The Australian Cyber Security Centre provides you with up-to-date advice on current threats and vulnerabilities, as well as guidance on mitigation and cyber security best practice.
What are email scams?
Criminals use email to manipulate or trick you into unintentionally sharing personal information, financial details, or money.
These ‘malicious actors’ will use different tactics to trick you into sharing personal information, including:
pretending to be from a well-known, trusted business or organisation, such as energy or telecommunications providers, Australia Post, banks and law enforcement agencies, sending invoices or fines that may include threats to cancel your service or charge an excessive penalty if you don\’t pay immediately
money scams or financial schemes such as the ‘Nigerian prince’ scams, offering unexpected prizes and auctions to get you to give money or personal identification
phishing emails that enlists a ‘call to action’ to trick you into revealing personal identification.
An email scam likely includes attachments or links where you can download ‘proof’ of legitimacy; however, opening the attachment or downloading the file can infect your computer with malware.
How do I recover from an email scam?
If you\’ve lost money or given personal information to a scammer, there are immediate steps you can take to limit the damage and protect yourself from further loss:
Inform the organisation the scammer pretended to be from.
If you’ve sent money or personal banking details to a scammer contact your bank immediately. Most big banks will cover any loss if someone makes an unauthorised transaction on your account, as long as you have protected your client number and passwords.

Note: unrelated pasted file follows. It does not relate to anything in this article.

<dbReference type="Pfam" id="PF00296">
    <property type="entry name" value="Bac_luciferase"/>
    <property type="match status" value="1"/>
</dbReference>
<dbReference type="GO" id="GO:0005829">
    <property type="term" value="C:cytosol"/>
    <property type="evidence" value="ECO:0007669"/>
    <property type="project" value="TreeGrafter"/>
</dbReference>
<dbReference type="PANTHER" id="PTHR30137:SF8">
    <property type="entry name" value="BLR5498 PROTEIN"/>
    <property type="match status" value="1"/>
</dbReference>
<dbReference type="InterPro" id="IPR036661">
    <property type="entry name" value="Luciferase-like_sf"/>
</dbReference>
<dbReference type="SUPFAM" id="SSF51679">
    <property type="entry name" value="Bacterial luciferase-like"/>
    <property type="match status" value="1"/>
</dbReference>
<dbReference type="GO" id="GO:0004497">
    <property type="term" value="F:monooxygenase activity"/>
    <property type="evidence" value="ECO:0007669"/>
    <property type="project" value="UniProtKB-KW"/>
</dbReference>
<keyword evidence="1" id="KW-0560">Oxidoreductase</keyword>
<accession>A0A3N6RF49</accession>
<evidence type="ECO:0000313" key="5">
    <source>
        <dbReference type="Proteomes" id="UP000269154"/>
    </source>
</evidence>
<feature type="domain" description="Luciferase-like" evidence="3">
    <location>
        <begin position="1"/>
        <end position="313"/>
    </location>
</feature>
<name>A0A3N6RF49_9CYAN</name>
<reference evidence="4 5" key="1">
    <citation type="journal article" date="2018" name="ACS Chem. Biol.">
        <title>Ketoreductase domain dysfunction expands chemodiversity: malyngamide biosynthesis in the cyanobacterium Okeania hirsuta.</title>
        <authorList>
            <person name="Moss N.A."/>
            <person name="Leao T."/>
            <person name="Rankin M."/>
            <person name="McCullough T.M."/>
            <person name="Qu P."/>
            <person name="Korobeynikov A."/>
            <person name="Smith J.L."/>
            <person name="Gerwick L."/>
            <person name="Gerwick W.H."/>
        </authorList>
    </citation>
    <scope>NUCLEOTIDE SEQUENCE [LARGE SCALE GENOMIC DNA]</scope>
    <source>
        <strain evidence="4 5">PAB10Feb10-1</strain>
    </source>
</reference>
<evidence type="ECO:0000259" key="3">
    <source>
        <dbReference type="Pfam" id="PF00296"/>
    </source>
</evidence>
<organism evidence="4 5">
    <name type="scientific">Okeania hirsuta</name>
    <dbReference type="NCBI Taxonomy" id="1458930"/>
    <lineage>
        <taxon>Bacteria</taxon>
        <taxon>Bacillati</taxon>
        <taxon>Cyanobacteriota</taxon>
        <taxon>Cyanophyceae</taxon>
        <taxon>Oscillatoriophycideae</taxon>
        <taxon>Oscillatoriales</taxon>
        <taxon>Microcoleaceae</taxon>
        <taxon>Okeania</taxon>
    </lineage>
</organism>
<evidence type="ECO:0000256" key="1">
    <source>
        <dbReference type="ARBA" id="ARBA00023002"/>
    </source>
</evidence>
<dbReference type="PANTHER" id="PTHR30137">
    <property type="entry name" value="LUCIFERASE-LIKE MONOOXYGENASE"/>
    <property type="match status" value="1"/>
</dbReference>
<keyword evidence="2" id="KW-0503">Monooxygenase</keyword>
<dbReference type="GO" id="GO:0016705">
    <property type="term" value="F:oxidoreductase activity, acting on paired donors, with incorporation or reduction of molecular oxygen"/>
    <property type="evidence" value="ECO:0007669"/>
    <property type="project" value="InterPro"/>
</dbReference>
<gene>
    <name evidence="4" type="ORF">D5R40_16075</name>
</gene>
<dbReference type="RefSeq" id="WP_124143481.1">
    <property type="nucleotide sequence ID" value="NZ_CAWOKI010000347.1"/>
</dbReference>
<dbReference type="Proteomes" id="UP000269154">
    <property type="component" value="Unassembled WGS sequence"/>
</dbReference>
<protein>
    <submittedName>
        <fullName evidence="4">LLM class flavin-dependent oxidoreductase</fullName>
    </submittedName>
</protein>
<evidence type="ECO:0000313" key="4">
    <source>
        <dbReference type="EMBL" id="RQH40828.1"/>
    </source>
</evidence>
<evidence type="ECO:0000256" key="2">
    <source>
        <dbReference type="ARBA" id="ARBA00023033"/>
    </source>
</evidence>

Report scams to the Australian Competition and Consumer Commission’s Scamwatch. Include as much information as possible about the scam email in your report (e.g. the email itself, or a screenshot).
If the phishing has led to a crime, file a report with Australian Cybercrime Online Reporting Network (ACORN).
How do I prevent email scams?
Be aware: don’t open or click on links in emails from people or organisations you don’t know, or in unsolicited messages.
Don’t open attachments in unsolicited messages.
Before opening an email, consider who is sending it to you and what they are asking you to do. If you’re unsure, call the organisation using contact details from a verified website or other trusted source.
Use a spam filter to stop deceptive messages from even reaching you.
Businesses should also educate employees at all levels about identifying and managing suspicious emails.
Read the email carefully, extracting any unique information such as tracking numbers, names, attachment names, email sender, message subject and URLs. Hover your mouse over links to see the web address (usually shown at the bottom of the browser window).
Google the extracted information to see if others have reported it as malicious.
Call the organisation of the sender and provide them details from the message.
Use other methods such as the organisation’s mobile phone app, web site or social media page to verify details from the message.
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